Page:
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Re: semilunate carpal



Dinogeorge wrote:

<< I thought Caple, Balda, and Willis on their paper on the physics of
preflight pretty convincingly argued that the ground-up track was physically
and mechanically possible, and that even small development of feather-like
integument would aid a cursorial predator. >>


But the other track, that is, from arboreality to flight, is surely >even
more possible<.

Yes, but "even more possible" doesn't enter into the equation. Evolution works on the raw material it has available. Sure, it's theoretically easier to achieve flight with the assistance of gravity, since the leaper/glider can use it to achieve airspeed. However, as long as a "ground-up" hypothesis is theoretically *possible*, it cannot be dismissed on the basis that it's "less feasible" than a "trees-down" origin.



E.g., a small development of feather-like integument would
also aid an arboreal animal, partuclarly in ameliorating the Falling Problem.

Here I agree with you 100%. I like to think this animal was something like _Microraptor_.



 [snip](_Microraptor_, _Sinornithosaurus_...). >>

These are all Late Jurassic or younger. I'm talking about Middle to Late
Triassic, which is where the common ancestor of Coelophysis and birds is to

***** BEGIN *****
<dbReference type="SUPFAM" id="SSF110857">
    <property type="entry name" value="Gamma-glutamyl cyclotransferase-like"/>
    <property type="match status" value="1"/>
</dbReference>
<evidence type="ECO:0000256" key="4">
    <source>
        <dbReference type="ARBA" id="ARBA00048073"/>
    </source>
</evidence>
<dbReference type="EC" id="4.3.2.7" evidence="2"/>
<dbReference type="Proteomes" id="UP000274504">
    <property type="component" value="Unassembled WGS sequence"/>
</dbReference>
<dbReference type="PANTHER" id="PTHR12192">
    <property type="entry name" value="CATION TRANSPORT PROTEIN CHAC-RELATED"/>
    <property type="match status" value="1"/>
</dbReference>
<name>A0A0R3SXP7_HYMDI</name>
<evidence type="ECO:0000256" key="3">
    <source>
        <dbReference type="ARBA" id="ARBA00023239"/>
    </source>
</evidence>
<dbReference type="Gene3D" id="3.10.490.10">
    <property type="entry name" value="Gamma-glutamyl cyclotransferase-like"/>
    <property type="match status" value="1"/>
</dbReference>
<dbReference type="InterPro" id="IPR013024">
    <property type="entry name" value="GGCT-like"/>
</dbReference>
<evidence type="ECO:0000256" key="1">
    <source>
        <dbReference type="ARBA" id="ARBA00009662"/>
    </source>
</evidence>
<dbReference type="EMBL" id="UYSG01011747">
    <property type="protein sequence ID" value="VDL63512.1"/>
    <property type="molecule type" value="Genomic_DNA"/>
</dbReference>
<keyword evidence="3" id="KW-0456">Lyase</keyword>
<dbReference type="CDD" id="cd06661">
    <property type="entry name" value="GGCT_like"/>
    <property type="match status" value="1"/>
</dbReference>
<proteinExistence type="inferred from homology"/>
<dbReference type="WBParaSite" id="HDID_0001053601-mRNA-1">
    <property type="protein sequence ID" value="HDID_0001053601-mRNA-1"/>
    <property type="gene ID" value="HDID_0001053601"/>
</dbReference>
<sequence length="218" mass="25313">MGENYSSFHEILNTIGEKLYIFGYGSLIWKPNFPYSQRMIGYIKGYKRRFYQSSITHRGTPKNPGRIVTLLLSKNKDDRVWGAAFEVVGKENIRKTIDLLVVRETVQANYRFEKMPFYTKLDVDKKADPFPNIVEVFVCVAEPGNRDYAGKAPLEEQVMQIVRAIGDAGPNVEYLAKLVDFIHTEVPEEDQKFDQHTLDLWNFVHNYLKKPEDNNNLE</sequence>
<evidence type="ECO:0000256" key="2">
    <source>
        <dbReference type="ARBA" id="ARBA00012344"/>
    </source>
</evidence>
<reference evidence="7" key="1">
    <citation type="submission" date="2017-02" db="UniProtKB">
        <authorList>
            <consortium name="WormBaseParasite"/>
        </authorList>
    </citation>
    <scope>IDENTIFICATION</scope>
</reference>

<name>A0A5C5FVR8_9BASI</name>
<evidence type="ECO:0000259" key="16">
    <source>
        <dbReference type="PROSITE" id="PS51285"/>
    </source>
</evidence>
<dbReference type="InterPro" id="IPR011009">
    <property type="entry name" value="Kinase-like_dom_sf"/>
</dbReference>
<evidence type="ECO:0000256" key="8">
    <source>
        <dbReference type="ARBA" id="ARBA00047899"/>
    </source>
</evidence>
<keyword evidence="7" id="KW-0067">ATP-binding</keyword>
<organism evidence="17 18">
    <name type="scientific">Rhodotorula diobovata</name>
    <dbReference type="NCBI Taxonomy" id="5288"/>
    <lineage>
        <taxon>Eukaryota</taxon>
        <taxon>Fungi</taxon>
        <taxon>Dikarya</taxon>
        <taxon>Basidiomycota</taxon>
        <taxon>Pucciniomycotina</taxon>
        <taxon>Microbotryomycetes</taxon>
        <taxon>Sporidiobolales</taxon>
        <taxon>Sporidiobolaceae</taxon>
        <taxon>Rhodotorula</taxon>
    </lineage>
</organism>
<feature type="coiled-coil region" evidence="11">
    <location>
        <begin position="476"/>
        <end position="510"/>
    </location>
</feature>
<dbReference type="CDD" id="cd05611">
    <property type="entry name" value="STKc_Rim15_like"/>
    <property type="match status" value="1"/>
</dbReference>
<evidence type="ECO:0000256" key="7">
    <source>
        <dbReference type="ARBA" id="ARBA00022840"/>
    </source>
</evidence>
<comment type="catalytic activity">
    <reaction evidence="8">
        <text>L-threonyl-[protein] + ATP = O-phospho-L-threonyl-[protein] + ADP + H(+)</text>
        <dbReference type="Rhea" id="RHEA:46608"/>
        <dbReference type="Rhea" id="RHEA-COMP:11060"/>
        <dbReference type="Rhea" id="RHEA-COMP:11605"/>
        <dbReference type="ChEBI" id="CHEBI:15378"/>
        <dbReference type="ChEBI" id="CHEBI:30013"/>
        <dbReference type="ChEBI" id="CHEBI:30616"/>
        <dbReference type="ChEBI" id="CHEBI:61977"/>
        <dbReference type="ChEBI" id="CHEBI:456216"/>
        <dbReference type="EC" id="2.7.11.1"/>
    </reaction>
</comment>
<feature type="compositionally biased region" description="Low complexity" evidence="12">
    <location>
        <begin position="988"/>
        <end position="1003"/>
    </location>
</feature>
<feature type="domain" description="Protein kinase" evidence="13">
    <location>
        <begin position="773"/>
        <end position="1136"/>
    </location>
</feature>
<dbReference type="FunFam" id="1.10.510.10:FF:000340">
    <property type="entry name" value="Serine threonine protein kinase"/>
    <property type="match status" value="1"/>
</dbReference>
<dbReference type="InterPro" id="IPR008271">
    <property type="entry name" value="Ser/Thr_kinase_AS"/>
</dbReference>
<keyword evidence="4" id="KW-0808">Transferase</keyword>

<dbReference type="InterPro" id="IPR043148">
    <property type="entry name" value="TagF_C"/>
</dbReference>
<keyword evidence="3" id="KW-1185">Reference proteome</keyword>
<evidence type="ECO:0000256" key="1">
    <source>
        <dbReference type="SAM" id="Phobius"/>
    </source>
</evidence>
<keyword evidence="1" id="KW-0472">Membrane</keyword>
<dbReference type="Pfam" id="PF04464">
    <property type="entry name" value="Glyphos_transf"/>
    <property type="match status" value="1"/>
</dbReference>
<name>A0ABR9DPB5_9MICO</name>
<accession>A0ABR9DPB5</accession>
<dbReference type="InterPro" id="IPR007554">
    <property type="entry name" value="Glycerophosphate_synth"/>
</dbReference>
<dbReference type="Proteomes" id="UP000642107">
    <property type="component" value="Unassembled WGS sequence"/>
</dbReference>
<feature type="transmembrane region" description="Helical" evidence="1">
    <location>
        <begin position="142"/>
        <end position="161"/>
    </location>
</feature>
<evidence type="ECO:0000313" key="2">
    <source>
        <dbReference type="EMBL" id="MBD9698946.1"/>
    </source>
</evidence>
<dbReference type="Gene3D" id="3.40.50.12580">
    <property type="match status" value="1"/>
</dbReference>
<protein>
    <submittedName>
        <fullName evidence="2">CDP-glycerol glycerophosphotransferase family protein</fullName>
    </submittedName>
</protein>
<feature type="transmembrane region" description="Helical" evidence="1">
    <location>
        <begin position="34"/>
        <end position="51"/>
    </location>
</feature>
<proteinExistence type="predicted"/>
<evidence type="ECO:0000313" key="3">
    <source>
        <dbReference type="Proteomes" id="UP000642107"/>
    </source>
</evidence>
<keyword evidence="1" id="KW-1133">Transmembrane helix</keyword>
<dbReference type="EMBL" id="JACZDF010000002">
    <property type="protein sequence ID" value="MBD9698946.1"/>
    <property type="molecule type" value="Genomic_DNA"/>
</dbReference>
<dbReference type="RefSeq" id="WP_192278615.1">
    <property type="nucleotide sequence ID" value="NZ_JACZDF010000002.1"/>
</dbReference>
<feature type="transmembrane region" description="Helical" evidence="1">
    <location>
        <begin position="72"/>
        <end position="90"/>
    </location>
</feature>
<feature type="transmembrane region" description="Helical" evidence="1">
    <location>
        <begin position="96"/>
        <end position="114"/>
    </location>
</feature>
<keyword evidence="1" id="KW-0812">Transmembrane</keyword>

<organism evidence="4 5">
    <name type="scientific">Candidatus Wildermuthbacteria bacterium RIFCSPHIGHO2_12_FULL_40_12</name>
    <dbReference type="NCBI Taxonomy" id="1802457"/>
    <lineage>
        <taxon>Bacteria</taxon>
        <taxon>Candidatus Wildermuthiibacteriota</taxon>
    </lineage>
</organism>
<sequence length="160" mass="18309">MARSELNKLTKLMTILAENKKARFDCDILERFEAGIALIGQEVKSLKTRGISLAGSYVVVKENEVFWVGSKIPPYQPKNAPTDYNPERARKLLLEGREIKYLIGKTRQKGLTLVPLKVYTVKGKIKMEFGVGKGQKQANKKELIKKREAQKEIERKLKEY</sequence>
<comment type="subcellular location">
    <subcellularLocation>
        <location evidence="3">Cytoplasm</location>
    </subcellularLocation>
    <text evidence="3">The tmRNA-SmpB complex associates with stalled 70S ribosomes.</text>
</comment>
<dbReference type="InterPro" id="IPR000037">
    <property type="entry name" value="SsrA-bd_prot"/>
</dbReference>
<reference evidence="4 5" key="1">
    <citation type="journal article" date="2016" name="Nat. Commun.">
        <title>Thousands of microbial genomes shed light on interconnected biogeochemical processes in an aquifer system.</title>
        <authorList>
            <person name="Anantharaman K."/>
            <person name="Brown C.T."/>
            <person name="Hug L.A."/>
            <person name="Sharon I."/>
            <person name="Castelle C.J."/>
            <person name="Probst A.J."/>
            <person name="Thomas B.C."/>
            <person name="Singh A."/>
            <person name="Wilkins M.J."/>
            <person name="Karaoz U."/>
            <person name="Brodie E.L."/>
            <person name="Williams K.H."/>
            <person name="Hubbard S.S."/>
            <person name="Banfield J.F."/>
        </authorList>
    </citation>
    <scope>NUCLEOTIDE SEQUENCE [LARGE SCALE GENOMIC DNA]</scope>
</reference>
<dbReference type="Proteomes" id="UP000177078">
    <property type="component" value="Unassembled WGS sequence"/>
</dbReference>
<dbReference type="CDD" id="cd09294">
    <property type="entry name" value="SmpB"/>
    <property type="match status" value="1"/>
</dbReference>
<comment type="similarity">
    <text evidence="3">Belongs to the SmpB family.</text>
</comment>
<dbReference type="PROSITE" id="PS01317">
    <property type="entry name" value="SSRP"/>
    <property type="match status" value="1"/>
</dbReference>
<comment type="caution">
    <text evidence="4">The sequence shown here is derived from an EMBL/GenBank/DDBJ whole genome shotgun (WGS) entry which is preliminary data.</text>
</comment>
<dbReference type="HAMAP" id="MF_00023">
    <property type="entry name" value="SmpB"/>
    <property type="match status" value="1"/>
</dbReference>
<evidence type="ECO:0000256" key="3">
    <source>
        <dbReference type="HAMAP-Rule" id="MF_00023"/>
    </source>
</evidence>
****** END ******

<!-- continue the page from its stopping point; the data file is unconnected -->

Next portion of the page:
be found. This common ancestor was probably small (crow-size), and likely had
a featherlike covering, pneumaticized skeleton, large (grasping) four-digit
forelimbs, prehensile feet, and a long, feathered tail. (Gee--does this sound
like Chatterjee's reconstruction of Protoavis? Purely coincidental?)

Apart from the four-fingered hand and prehensile feet, it could be almost any small theropod. (And does _Protoavis_ have prehensile feet?)



All
these features can be directly inferred from known fossils of Coelophysis
and, say, Archaeopteryx. Does this animal seem more like a bird or more like
Coelophysis?

It seems like a pretty average small theropod to me. I think you're putting your topsy before your turvy. Most of the "bird"-like characters you allude to are theropod characters inherited by birds (bipedalism, feathers, pneumaticized skeleton, long forelimbs and hands...), so inferring that the first theropods were probably very bird-like is hardly a revelation.


BCF seems to be presupposing that all "bird-like" characters are observed in terrestrial theropods because they were passed on from birds to theropods. The prevailing view, on the other hand, is that birds inherited most of their defining characters from theropods, feathers included. The latter interpretation has the advantage of having excellent corroboration from the fossil record. BCF comes up a little short in this respect.


Tim


---------------------------------------------------------------------

Timothy J. Williams

USDA-ARS Researcher
Agronomy Hall
Iowa State University
Ames IA 50014

Phone: 515 294 9233
Fax:   515 294 3163




---------------------------------------------------------------------

Timothy J. Williams

USDA-ARS Researcher
Agronomy Hall
Iowa State University
Ames IA 50014

Phone: 515 294 9233
Fax:   515 294 3163




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